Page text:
by Danielle Beazer

Of all the days, his was the quietest.
No morning ever rose with such slow colors-
The saffron hues fanning open the sky,
Lengthening over the Blue Ridge
With before-dawn sleepiness,
Resting on the frosted barbed wire ,
The paling, splintered wood posts,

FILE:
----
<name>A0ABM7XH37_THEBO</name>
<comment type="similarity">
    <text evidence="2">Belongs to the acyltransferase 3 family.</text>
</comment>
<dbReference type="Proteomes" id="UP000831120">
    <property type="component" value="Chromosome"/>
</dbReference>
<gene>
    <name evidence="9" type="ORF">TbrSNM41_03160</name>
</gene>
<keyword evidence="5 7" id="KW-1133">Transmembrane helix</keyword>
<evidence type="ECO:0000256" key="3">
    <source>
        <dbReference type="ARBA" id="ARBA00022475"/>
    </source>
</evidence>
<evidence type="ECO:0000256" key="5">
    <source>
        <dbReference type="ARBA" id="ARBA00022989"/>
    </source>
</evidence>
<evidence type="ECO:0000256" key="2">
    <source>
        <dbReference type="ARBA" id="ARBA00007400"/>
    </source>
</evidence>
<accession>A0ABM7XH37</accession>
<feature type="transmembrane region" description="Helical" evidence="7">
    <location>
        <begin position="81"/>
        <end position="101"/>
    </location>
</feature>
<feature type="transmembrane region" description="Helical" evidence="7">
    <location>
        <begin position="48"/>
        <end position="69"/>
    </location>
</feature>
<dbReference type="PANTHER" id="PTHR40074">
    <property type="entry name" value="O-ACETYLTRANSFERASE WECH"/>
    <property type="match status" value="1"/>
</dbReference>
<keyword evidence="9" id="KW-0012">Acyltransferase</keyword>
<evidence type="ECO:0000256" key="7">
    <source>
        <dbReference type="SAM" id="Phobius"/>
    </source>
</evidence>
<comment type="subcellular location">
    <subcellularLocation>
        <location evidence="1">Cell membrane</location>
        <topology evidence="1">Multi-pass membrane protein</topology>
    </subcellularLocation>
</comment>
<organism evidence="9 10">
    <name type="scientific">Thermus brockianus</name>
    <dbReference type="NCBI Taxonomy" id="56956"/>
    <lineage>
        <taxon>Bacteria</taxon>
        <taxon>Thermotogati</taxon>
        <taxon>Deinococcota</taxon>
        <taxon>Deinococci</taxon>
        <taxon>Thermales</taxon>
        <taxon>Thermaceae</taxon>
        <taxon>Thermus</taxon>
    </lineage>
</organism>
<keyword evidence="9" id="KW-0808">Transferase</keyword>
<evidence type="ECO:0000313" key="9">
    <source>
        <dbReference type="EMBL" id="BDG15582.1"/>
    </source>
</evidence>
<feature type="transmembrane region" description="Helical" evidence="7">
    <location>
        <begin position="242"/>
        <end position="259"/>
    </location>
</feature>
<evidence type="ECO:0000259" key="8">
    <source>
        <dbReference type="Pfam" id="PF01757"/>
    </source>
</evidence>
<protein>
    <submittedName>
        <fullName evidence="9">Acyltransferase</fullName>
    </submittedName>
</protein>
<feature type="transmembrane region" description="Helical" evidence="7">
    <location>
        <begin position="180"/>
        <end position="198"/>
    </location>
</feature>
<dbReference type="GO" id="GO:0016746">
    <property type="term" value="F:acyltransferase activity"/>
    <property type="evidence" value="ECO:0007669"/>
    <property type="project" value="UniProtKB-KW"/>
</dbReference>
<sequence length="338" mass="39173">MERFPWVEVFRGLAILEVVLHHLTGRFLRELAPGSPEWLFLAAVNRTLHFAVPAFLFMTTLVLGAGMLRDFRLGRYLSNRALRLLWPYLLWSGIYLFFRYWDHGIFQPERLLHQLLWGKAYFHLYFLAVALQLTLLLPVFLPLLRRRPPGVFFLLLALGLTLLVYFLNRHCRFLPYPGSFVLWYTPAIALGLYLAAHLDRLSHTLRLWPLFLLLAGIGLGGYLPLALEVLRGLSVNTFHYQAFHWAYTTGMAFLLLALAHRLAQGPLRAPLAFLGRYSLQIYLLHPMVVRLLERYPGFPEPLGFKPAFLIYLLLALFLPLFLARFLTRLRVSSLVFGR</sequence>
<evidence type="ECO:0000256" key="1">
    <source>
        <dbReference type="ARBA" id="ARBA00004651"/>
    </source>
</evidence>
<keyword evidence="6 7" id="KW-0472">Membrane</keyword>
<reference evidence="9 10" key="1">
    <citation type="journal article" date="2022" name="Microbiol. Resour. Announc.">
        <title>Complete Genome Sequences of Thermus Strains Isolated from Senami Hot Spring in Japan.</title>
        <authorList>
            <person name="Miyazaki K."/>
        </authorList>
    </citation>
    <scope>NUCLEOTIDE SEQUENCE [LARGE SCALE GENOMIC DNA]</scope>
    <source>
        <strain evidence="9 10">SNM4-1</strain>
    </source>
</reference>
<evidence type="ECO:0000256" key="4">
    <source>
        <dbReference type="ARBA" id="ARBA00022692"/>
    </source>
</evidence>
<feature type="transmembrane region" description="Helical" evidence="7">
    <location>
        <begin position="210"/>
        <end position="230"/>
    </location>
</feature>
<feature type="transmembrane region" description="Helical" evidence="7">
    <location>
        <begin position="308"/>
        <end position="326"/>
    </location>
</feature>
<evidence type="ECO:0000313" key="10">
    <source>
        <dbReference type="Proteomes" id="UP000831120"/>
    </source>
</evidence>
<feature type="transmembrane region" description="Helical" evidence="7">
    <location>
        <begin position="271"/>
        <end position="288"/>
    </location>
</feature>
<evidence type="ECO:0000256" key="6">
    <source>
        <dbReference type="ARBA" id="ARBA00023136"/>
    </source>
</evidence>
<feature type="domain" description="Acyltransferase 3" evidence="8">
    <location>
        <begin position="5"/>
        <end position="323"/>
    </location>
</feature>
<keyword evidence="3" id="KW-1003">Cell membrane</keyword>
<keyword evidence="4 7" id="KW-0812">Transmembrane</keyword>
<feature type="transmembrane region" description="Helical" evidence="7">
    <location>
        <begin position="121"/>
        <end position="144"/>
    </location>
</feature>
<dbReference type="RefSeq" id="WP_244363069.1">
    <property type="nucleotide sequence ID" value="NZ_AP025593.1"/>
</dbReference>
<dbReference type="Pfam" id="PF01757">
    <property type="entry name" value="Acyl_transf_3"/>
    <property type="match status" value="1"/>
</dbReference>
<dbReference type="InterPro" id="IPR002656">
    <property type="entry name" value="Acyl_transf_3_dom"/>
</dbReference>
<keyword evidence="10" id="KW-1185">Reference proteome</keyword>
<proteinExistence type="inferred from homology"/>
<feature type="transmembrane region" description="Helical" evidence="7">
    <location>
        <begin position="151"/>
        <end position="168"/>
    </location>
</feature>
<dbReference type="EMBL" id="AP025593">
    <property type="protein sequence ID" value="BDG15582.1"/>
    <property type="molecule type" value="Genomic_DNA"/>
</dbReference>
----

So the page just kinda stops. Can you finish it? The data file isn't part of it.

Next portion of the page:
The diadems in the dying grass,
Filling frozen hoofprints
Made by cows’ nudging and rubbing
To crop the blades over the fence
Before the air turned winter grey,
Before the ground, like molded plaster,
Stiffened.
I watched this day come, through the doorway,
With tingling scalp and tired eyes,
Remembering all the night before
When I pressed my forehead against the glass.
Trying to find a face somewhere
In the moon-